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What Is Carpal Tunnel Syndrome?

Many people know carpal tunnel syndrome has something to do with wrist dysfunction. But what is it, really, and what can be done about it?

The median nerve controls movement and feeling in your digits from your thumb to your ring finger. It runs the length of your arm and goes through a passage in your wrist called the carpal tunnel. Swelling in the carpal tunnel can interfere with the median nerve and cause burning, tingling, or itching. Discomfort often starts in the hands and may extend all the way to your shoulder. In bad cases, carpal tunnel syndrome causes loss of strength and coordination. Left untreated, carpal tunnel syndrome has the potential to cause permanent damage, so don’t put off seeing a healthcare provider.1


The public knows that carpal tunnel syndrome is associated with repetitive tasks such as typing, especially with bad posture. Ergonomic improvements may help, but symptoms are also associated with obesity, hypothyroidism, arthritis, diabetes, pregnancy, trauma, and other situations.2  


Surgery is available, but lower cost, less invasive alternatives can be tried first. Your doctor may prescribe anti-inflammatory drugs and immobilisation. Physiotherapy also has a lot to offer. A study published in the Journal of the American Medical Association found that programs of exercises and stretches for the spine, shoulder, and wrist were more effective than splinting. These programs reduced the likelihood of surgery by 39%.3 A different study in the British Medical Journal found that therapeutic ultrasound created satisfactory improvement or complete remission in 74% of patients.4 Physiotherapy has approaches to create short-term relief and also physical improvement to prevent recurrence long-term.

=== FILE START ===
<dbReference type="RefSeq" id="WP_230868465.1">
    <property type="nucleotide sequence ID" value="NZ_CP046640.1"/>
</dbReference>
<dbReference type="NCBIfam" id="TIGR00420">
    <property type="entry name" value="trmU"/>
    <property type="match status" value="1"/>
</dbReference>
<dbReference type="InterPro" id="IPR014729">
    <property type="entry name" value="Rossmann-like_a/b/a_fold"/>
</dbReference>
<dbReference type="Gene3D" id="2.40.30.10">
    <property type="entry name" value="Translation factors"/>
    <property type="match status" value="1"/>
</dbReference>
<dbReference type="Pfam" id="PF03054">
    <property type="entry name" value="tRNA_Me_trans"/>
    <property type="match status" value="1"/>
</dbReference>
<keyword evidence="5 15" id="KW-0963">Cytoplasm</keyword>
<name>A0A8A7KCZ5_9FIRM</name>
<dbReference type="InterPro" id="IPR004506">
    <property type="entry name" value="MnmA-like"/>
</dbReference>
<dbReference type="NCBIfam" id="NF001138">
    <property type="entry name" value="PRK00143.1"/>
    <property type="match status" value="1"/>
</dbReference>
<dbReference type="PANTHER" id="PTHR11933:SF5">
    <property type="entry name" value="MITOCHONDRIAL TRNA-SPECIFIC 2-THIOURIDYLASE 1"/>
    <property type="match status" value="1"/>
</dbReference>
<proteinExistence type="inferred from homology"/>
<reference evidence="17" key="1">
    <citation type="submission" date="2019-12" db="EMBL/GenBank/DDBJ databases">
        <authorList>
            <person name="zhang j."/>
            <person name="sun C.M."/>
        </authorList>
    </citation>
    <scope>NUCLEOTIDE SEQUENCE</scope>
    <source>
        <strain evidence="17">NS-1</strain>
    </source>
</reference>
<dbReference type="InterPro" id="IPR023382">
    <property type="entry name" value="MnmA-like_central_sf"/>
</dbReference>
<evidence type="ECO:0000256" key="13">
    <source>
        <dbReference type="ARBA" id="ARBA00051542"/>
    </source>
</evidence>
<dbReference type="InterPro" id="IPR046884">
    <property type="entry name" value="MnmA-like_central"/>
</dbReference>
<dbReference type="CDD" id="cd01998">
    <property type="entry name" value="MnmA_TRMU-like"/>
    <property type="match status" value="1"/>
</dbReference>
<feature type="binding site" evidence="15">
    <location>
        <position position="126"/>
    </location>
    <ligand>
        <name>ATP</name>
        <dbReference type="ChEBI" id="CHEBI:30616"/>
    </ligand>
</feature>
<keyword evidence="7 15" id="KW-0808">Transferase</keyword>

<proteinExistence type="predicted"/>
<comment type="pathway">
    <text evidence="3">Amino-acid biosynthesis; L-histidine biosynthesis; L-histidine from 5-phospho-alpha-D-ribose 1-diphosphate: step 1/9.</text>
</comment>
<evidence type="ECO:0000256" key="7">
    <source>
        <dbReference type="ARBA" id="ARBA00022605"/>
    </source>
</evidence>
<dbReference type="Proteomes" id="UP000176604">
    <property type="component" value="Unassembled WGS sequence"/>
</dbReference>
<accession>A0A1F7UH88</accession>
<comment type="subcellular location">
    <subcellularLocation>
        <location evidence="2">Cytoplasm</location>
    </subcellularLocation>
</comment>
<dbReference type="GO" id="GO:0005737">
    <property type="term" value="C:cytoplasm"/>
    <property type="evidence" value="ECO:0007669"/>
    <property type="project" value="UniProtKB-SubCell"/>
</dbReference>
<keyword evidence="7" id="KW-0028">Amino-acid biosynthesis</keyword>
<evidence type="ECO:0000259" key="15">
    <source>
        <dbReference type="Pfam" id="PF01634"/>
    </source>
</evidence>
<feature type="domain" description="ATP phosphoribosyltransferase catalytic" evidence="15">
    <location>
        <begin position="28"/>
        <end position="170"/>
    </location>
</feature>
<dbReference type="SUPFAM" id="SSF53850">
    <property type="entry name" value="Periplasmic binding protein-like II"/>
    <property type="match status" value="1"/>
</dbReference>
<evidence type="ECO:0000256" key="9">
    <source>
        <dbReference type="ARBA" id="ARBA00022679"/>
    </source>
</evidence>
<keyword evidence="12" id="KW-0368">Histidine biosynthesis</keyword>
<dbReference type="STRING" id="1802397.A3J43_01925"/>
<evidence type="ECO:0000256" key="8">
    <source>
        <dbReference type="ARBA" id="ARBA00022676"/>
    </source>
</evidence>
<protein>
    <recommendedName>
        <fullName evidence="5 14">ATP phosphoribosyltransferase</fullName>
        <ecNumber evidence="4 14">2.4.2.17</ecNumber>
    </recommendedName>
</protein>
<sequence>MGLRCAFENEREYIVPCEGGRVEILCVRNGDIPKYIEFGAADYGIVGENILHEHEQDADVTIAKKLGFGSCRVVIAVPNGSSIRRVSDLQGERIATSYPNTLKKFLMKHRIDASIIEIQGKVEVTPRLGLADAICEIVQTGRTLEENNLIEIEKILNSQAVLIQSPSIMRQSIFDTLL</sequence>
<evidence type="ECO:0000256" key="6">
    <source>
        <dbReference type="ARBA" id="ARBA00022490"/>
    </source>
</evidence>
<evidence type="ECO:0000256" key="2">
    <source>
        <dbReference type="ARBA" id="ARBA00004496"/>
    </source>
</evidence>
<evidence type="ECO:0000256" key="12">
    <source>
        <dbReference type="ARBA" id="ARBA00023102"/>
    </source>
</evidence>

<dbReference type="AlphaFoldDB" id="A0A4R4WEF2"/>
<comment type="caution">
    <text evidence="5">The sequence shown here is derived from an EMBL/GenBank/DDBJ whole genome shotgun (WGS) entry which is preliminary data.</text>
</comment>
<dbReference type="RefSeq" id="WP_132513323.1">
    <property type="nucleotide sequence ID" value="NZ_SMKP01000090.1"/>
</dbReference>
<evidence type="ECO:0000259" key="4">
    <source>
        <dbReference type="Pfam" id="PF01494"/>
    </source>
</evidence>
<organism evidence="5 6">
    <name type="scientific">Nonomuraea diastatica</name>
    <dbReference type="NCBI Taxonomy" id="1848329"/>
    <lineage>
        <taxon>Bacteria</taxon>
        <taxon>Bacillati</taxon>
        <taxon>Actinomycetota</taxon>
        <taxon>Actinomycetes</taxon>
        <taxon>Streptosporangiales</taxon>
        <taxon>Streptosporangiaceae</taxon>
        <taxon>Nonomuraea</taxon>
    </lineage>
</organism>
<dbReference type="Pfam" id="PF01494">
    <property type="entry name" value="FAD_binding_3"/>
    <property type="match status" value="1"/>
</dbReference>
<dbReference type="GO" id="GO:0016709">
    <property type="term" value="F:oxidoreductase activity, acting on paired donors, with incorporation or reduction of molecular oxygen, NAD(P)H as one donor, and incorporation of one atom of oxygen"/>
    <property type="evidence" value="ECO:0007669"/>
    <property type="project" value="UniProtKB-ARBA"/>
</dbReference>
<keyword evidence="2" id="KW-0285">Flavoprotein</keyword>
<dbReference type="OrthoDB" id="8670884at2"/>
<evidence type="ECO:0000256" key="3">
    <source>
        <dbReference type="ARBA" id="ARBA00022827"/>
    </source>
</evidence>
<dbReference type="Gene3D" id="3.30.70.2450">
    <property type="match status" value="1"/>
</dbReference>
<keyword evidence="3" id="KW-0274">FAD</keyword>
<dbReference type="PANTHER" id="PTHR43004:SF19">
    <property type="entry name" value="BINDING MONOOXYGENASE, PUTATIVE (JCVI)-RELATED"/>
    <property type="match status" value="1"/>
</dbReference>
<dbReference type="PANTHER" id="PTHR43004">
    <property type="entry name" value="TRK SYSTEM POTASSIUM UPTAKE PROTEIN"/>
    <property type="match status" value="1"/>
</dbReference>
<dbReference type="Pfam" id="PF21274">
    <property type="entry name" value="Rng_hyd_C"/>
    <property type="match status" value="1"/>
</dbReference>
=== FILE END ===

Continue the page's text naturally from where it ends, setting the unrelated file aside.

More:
1. Lawrence RC, Felson DT, Helmick CG, et al. Estimates of the prevalence of arthritis and other rheumatic conditions in the United States. Part II. Arthritis Rheum. 2008; 58:26-35.
  2. Stevens JC, Witt JC, Smith BE, et al. The frequency of carpal tunnel syndrome in computer users at a medical facility. Neurology. 2001; 56: 1568-70.
  3. Garfinkel MS, Singhal A, Katz W, et al. Yoga-Based Intervention for Carpal Tunnel Syndrome. JAMA 1998; 280: 1601-1603.
  4. Ebenbichler GR, et al. Ultrasound treatment for treating the carpal tunnel syndrome: randomized “sham” controlled trial. BMJ. March 7, 1998; 316: 731-5.

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